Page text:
Staff from IFI and the National Parks and Wildlife Service came together at Castlegregory Golf Club to remove a highly invasive aquatic weed and support the conservation of an endangered amphibian. The Natterjack Toad, one of only three amphibians found in Ireland, is confined to a small number of coastal sites on the Dingle and Iveragh peninsulas and also a small introduced population in Wexford.


Literally dragging the weed from the pond

As a result of this restricted range, the protection of breeding ponds is a priority for the NPWS. The plant in question, New Zealand pigmyweed, was introduced to the country as an ornamental species to oxygenate artificial ponds. As a result, it is normally found in garden or golf course ponds but has also been the focus of an eradication attempt in the Grand Canal. Within these water bodies the plant expands its range and rapidly dominates the available habitat. In order to eradicate the weed from Castlegregory large amounts of plant material were removed from the pond and composted to prevent the weed spreading.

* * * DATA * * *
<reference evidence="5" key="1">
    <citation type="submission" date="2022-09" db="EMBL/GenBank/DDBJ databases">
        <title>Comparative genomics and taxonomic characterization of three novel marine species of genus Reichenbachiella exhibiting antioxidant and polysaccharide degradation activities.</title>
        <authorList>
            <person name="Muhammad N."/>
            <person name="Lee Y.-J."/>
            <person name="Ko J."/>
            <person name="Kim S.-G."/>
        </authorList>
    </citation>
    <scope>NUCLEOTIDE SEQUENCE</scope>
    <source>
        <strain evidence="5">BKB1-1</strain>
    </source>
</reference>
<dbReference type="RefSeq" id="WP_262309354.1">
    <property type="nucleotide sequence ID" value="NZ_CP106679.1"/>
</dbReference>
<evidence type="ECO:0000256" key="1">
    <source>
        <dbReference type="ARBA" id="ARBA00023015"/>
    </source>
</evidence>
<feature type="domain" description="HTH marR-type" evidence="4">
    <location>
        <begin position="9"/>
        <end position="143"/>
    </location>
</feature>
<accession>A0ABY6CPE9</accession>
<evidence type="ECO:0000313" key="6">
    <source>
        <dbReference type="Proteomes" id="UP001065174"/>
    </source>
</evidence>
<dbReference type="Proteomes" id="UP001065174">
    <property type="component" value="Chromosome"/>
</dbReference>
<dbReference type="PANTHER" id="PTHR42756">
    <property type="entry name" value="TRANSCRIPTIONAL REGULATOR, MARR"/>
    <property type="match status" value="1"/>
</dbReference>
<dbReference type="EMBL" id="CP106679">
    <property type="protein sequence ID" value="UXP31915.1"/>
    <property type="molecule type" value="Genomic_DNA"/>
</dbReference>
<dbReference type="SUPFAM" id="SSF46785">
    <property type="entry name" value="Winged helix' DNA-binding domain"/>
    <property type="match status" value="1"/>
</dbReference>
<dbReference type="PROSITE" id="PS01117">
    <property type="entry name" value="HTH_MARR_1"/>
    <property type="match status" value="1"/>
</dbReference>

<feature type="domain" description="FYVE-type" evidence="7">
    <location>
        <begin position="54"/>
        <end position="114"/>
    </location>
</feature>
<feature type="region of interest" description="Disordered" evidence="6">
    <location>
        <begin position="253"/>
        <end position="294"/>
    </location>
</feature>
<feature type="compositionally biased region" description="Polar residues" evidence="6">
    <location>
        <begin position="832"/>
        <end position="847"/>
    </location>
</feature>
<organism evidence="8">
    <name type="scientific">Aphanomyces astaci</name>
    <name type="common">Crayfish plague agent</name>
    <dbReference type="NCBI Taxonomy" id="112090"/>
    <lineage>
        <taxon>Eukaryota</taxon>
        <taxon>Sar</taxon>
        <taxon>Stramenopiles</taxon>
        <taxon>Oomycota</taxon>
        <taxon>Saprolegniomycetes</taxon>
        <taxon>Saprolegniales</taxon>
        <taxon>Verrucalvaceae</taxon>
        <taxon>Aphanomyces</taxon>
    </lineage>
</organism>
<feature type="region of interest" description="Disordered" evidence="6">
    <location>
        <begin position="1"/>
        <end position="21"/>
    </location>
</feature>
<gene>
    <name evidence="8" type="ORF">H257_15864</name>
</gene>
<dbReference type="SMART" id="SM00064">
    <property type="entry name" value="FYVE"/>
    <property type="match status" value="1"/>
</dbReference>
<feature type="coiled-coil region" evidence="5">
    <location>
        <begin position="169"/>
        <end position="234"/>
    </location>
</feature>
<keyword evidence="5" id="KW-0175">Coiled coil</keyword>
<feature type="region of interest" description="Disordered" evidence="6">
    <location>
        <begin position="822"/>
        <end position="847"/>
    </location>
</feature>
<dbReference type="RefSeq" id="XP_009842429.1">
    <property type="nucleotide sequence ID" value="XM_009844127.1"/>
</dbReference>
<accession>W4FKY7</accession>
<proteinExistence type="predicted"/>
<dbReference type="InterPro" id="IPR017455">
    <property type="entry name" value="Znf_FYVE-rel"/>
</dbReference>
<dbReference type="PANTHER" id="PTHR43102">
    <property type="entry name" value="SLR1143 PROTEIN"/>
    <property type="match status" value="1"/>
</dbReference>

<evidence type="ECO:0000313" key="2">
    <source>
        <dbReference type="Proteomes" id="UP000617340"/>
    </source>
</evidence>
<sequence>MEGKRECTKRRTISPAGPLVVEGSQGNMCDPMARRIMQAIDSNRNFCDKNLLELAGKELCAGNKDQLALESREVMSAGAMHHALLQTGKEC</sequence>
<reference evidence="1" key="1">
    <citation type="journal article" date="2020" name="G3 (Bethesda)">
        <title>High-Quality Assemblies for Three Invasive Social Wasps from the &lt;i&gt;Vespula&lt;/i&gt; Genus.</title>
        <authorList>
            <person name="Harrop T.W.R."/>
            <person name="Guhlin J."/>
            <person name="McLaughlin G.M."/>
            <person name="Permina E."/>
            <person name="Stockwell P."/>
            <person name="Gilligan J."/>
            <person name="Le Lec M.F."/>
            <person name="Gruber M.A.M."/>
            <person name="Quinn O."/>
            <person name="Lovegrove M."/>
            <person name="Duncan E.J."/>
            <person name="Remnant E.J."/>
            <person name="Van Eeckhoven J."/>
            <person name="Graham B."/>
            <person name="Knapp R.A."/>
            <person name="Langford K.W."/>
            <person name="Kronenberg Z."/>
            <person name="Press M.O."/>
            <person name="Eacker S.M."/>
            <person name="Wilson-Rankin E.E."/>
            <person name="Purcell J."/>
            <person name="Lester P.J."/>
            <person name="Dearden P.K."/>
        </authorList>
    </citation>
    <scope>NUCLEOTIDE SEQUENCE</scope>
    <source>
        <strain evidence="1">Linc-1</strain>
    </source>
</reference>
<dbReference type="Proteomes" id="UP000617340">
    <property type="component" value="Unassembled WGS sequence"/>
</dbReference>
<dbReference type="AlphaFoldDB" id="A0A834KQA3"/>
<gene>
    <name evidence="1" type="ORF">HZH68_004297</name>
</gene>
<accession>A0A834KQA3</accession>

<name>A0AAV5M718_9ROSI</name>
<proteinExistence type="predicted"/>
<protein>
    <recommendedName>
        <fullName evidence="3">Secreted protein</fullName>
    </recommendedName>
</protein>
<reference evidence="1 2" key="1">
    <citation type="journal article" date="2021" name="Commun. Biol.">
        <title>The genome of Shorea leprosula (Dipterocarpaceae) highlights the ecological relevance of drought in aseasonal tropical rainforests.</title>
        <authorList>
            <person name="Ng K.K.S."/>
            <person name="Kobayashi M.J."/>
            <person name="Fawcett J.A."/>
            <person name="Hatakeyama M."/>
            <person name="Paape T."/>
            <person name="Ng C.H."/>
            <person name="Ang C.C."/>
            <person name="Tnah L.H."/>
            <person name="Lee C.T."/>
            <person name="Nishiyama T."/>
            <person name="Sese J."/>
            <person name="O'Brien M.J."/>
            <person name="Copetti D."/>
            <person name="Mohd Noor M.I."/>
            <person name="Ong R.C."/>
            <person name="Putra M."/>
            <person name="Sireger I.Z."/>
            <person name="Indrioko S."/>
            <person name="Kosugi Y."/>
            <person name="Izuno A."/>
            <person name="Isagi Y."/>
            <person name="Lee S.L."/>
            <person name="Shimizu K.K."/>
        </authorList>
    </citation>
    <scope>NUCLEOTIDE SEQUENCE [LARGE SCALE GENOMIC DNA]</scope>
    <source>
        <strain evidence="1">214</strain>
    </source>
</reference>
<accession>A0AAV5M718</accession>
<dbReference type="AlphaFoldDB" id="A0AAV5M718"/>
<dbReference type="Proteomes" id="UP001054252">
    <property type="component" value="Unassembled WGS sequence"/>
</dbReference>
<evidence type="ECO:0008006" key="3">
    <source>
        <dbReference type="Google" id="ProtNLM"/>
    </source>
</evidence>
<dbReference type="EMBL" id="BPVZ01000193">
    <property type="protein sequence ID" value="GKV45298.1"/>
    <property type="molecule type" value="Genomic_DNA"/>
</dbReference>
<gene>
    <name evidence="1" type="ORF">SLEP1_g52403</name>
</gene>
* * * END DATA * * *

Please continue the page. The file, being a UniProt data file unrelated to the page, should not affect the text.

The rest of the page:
Laying the jute matting across the pond

A trial section of the pond was then covered with biodegradable jute matting to exclude light from the remaining plants, similar to the method being used successfully against Curly leaved waterweed (Lagarosiphon major) on Lough Corrib. Monitoring the situation in the pond will be essential to ensuring the success of the operation.

Video of operation

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